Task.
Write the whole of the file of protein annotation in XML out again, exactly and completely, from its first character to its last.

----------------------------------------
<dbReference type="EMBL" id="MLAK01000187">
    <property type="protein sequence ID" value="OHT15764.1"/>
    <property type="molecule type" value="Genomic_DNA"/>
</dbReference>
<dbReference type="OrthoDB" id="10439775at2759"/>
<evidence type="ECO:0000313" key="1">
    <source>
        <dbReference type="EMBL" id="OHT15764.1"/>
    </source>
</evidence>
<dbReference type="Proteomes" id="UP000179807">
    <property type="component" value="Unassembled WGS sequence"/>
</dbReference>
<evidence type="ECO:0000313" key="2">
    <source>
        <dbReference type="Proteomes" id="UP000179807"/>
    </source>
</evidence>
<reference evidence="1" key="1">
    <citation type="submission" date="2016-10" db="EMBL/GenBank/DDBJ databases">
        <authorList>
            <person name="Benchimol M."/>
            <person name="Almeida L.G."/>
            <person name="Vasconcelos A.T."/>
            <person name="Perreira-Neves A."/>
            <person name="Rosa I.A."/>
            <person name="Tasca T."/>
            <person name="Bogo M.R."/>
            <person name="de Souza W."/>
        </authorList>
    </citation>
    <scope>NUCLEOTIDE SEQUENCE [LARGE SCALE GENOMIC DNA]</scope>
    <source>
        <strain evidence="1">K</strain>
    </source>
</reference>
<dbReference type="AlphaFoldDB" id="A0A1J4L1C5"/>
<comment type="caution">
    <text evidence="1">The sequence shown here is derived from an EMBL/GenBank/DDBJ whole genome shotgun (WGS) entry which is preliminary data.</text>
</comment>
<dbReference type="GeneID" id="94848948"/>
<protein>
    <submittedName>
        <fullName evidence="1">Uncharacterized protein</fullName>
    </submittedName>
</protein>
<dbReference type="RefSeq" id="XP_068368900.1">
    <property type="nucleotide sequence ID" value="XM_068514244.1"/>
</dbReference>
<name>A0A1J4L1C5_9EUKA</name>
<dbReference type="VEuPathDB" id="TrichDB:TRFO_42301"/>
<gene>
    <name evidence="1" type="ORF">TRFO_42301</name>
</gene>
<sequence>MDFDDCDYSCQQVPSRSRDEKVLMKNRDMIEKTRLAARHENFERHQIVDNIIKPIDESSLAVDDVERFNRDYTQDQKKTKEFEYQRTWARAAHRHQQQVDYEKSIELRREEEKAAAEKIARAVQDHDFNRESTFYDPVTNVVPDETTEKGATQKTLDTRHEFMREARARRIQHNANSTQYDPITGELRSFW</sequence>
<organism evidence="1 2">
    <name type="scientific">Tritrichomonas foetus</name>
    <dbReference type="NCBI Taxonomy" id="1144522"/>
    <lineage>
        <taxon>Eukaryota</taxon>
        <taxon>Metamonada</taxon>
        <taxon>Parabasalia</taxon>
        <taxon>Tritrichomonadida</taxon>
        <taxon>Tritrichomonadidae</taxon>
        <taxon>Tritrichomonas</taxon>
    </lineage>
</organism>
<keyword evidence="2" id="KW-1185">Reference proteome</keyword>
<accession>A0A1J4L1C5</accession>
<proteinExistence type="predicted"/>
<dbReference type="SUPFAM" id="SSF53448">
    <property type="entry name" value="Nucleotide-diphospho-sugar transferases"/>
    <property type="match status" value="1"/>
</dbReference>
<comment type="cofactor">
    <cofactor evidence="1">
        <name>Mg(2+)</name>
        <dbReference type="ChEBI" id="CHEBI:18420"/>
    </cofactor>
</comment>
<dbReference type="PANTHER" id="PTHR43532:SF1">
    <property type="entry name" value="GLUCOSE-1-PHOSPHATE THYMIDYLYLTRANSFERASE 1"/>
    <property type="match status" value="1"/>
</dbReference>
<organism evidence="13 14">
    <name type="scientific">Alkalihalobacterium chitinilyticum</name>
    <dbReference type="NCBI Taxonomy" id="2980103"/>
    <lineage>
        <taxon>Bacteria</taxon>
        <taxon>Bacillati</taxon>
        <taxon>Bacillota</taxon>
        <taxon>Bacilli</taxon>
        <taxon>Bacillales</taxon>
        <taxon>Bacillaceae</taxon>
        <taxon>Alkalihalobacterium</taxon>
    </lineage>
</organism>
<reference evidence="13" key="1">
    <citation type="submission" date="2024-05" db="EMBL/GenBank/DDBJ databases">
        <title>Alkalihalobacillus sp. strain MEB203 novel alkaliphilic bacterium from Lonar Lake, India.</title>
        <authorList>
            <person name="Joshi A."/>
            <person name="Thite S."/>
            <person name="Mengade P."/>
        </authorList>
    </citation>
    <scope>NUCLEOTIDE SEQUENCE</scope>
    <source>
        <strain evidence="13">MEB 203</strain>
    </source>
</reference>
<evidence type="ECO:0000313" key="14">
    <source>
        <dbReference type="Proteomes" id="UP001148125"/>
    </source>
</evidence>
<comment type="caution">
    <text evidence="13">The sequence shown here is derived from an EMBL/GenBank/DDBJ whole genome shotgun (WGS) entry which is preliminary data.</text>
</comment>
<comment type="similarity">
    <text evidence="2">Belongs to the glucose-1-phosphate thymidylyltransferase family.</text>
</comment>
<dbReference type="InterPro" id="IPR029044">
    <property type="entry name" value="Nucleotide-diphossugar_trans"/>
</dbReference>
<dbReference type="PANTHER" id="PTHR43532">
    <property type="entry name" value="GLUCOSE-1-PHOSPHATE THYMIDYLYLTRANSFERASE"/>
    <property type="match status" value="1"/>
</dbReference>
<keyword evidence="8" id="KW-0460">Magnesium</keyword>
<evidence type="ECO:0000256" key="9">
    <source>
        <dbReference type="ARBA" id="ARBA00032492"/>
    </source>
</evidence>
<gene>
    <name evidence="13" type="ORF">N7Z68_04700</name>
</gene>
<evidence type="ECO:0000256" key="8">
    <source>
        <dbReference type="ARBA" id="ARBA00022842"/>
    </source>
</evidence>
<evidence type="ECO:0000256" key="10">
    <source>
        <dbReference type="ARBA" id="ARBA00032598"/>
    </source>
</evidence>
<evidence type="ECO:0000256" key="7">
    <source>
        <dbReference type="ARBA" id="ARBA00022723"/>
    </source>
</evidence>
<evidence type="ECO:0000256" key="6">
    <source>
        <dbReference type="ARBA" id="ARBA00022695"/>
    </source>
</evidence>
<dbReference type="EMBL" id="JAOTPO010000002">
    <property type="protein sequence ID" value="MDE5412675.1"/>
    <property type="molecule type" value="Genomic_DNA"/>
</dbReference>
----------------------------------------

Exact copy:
<dbReference type="EMBL" id="MLAK01000187">
    <property type="protein sequence ID" value="OHT15764.1"/>
    <property type="molecule type" value="Genomic_DNA"/>
</dbReference>
<dbReference type="OrthoDB" id="10439775at2759"/>
<evidence type="ECO:0000313" key="1">
    <source>
        <dbReference type="EMBL" id="OHT15764.1"/>
    </source>
</evidence>
<dbReference type="Proteomes" id="UP000179807">
    <property type="component" value="Unassembled WGS sequence"/>
</dbReference>
<evidence type="ECO:0000313" key="2">
    <source>
        <dbReference type="Proteomes" id="UP000179807"/>
    </source>
</evidence>
<reference evidence="1" key="1">
    <citation type="submission" date="2016-10" db="EMBL/GenBank/DDBJ databases">
        <authorList>
            <person name="Benchimol M."/>
            <person name="Almeida L.G."/>
            <person name="Vasconcelos A.T."/>
            <person name="Perreira-Neves A."/>
            <person name="Rosa I.A."/>
            <person name="Tasca T."/>
            <person name="Bogo M.R."/>
            <person name="de Souza W."/>
        </authorList>
    </citation>
    <scope>NUCLEOTIDE SEQUENCE [LARGE SCALE GENOMIC DNA]</scope>
    <source>
        <strain evidence="1">K</strain>
    </source>
</reference>
<dbReference type="AlphaFoldDB" id="A0A1J4L1C5"/>
<comment type="caution">
    <text evidence="1">The sequence shown here is derived from an EMBL/GenBank/DDBJ whole genome shotgun (WGS) entry which is preliminary data.</text>
</comment>
<dbReference type="GeneID" id="94848948"/>
<protein>
    <submittedName>
        <fullName evidence="1">Uncharacterized protein</fullName>
    </submittedName>
</protein>
<dbReference type="RefSeq" id="XP_068368900.1">
    <property type="nucleotide sequence ID" value="XM_068514244.1"/>
</dbReference>
<name>A0A1J4L1C5_9EUKA</name>
<dbReference type="VEuPathDB" id="TrichDB:TRFO_42301"/>
<gene>
    <name evidence="1" type="ORF">TRFO_42301</name>
</gene>
<sequence>MDFDDCDYSCQQVPSRSRDEKVLMKNRDMIEKTRLAARHENFERHQIVDNIIKPIDESSLAVDDVERFNRDYTQDQKKTKEFEYQRTWARAAHRHQQQVDYEKSIELRREEEKAAAEKIARAVQDHDFNRESTFYDPVTNVVPDETTEKGATQKTLDTRHEFMREARARRIQHNANSTQYDPITGELRSFW</sequence>
<organism evidence="1 2">
    <name type="scientific">Tritrichomonas foetus</name>
    <dbReference type="NCBI Taxonomy" id="1144522"/>
    <lineage>
        <taxon>Eukaryota</taxon>
        <taxon>Metamonada</taxon>
        <taxon>Parabasalia</taxon>
        <taxon>Tritrichomonadida</taxon>
        <taxon>Tritrichomonadidae</taxon>
        <taxon>Tritrichomonas</taxon>
    </lineage>
</organism>
<keyword evidence="2" id="KW-1185">Reference proteome</keyword>
<accession>A0A1J4L1C5</accession>
<proteinExistence type="predicted"/>
<dbReference type="SUPFAM" id="SSF53448">
    <property type="entry name" value="Nucleotide-diphospho-sugar transferases"/>
    <property type="match status" value="1"/>
</dbReference>
<comment type="cofactor">
    <cofactor evidence="1">
        <name>Mg(2+)</name>
        <dbReference type="ChEBI" id="CHEBI:18420"/>
    </cofactor>
</comment>
<dbReference type="PANTHER" id="PTHR43532:SF1">
    <property type="entry name" value="GLUCOSE-1-PHOSPHATE THYMIDYLYLTRANSFERASE 1"/>
    <property type="match status" value="1"/>
</dbReference>
<organism evidence="13 14">
    <name type="scientific">Alkalihalobacterium chitinilyticum</name>
    <dbReference type="NCBI Taxonomy" id="2980103"/>
    <lineage>
        <taxon>Bacteria</taxon>
        <taxon>Bacillati</taxon>
        <taxon>Bacillota</taxon>
        <taxon>Bacilli</taxon>
        <taxon>Bacillales</taxon>
        <taxon>Bacillaceae</taxon>
        <taxon>Alkalihalobacterium</taxon>
    </lineage>
</organism>
<reference evidence="13" key="1">
    <citation type="submission" date="2024-05" db="EMBL/GenBank/DDBJ databases">
        <title>Alkalihalobacillus sp. strain MEB203 novel alkaliphilic bacterium from Lonar Lake, India.</title>
        <authorList>
            <person name="Joshi A."/>
            <person name="Thite S."/>
            <person name="Mengade P."/>
        </authorList>
    </citation>
    <scope>NUCLEOTIDE SEQUENCE</scope>
    <source>
        <strain evidence="13">MEB 203</strain>
    </source>
</reference>
<evidence type="ECO:0000313" key="14">
    <source>
        <dbReference type="Proteomes" id="UP001148125"/>
    </source>
</evidence>
<comment type="caution">
    <text evidence="13">The sequence shown here is derived from an EMBL/GenBank/DDBJ whole genome shotgun (WGS) entry which is preliminary data.</text>
</comment>
<comment type="similarity">
    <text evidence="2">Belongs to the glucose-1-phosphate thymidylyltransferase family.</text>
</comment>
<dbReference type="InterPro" id="IPR029044">
    <property type="entry name" value="Nucleotide-diphossugar_trans"/>
</dbReference>
<dbReference type="PANTHER" id="PTHR43532">
    <property type="entry name" value="GLUCOSE-1-PHOSPHATE THYMIDYLYLTRANSFERASE"/>
    <property type="match status" value="1"/>
</dbReference>
<keyword evidence="8" id="KW-0460">Magnesium</keyword>
<evidence type="ECO:0000256" key="9">
    <source>
        <dbReference type="ARBA" id="ARBA00032492"/>
    </source>
</evidence>
<gene>
    <name evidence="13" type="ORF">N7Z68_04700</name>
</gene>
<evidence type="ECO:0000256" key="8">
    <source>
        <dbReference type="ARBA" id="ARBA00022842"/>
    </source>
</evidence>
<evidence type="ECO:0000256" key="10">
    <source>
        <dbReference type="ARBA" id="ARBA00032598"/>
    </source>
</evidence>
<evidence type="ECO:0000256" key="7">
    <source>
        <dbReference type="ARBA" id="ARBA00022723"/>
    </source>
</evidence>
<evidence type="ECO:0000256" key="6">
    <source>
        <dbReference type="ARBA" id="ARBA00022695"/>
    </source>
</evidence>
<dbReference type="EMBL" id="JAOTPO010000002">
    <property type="protein sequence ID" value="MDE5412675.1"/>
    <property type="molecule type" value="Genomic_DNA"/>
</dbReference>